- The ISM reported that 1 in 5 of it’s members had already experienced issues regarding future work as a result of the Brexit vote.
Brexit discussions at the Incorporated Society of Musicians’ round table meeting
With the Chancellor’s bleak budget forecast ringing in our ears, and a recent report by the Resolution Foundation think tank predicting that the UK is on course for its longest fall in living standards since records began over 60 years ago, do we really still want Brexit?
This was the subject of conversation at the Incorporated Society of Musicians’ (ISM) recent breakfast round table meeting. The issues facing the creative industries shine a light on the issues all businesses will face post Brexit. Charlotte Jones, Chief Executive of the Independent Theatre Council expressed concern that with the enormity of pressing problems, pleading for the arts will be increasingly difficult. With representation from the Guildhall school of Music & Drama, the Royal Welsh College of Music & Drama, the Centre for Youth Music, the International Artist Managers’ Association, and many others, the ISM had pulled together a heavyweight team of experts to debate this most divisive of subjects.
The ISM reported that 1 in 5 of it’s members had already experienced issues regarding future work as a result of the Brexit vote. One anecdote concerned a German violin professor resigning from his post on the 24 June 2016, the day after the referendum, as he was worried about the kind of country Britain might now become.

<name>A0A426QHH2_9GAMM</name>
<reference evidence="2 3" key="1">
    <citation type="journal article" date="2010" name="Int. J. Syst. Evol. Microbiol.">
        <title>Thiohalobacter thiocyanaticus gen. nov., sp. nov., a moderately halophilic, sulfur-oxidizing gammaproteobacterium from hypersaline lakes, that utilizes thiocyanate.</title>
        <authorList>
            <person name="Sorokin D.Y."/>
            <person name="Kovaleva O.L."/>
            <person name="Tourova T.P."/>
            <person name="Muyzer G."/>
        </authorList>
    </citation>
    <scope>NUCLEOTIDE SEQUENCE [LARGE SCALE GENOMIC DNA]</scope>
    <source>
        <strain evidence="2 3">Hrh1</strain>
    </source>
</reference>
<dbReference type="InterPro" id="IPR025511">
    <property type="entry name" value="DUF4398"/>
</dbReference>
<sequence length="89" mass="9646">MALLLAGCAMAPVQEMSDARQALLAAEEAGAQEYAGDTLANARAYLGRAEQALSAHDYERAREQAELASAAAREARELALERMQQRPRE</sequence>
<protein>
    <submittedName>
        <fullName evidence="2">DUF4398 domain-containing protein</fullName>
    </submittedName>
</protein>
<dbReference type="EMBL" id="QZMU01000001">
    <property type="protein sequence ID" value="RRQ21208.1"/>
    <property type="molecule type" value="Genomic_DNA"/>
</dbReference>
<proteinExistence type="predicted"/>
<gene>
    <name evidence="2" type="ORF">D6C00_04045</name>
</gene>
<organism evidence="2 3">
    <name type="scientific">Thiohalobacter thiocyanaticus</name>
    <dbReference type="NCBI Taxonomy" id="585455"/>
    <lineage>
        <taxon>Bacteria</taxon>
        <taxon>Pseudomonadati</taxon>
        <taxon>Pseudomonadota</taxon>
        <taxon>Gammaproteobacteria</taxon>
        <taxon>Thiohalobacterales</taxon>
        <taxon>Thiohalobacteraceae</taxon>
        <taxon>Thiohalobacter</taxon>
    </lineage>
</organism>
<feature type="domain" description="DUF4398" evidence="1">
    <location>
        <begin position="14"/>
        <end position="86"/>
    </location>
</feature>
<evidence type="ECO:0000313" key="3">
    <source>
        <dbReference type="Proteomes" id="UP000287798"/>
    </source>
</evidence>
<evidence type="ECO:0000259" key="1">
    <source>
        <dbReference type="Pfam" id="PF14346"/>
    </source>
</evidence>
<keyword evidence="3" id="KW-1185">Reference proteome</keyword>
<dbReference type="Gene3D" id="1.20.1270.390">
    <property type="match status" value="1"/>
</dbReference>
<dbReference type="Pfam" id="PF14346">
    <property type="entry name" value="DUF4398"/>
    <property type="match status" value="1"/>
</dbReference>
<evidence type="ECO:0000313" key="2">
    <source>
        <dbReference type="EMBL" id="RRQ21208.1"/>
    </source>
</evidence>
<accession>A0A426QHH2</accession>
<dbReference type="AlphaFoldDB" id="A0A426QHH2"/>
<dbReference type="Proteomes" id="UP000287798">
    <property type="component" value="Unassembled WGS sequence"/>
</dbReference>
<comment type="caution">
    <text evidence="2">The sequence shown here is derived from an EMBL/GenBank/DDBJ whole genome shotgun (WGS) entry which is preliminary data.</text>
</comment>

Other issues debated included: How easy will it be for artists to travel across Europe post Brexit? Is an ESTA style two year pass one possible solution? How will we attract talented musicians to study in the UK, if they don’t have the opportunity to stay and build a career here? How much will the arts suffer without access to the Creative Europe Programme?
Deborah Annetts, Chief Executive of the ISM challenged the group on whether Brexit should mean Brexit and asked whether, despite the lack of political will for this, we should be asking for a second referendum on the terms of Britain’s exit?
The ISM have recently launched the movement FreeMoveCreate to champion flexible travel for creatives post-Brexit. It was reported that the term “Free movement of Labour” has now become so politicized that Civil Servants have stopped using the phrase.
With 2018 earmarked as the European Year of Cultural Heritage, it seemed that there was a real fear of how Britain would now be perceived. All agreed that if Brexit does mean Brexit, it would be more important than ever to strengthen ties with Europe, and to build strong, lasting and resilient relationships to help weather the uncertainty to come. There was a strong feeling that we needed to be bold and continue to advocate Britain’s incredible creative and artistic strength.
As Insurance Brokers helping to insure a large community of amazing musicians and instruments all across Europe, we wholeheartedly agree.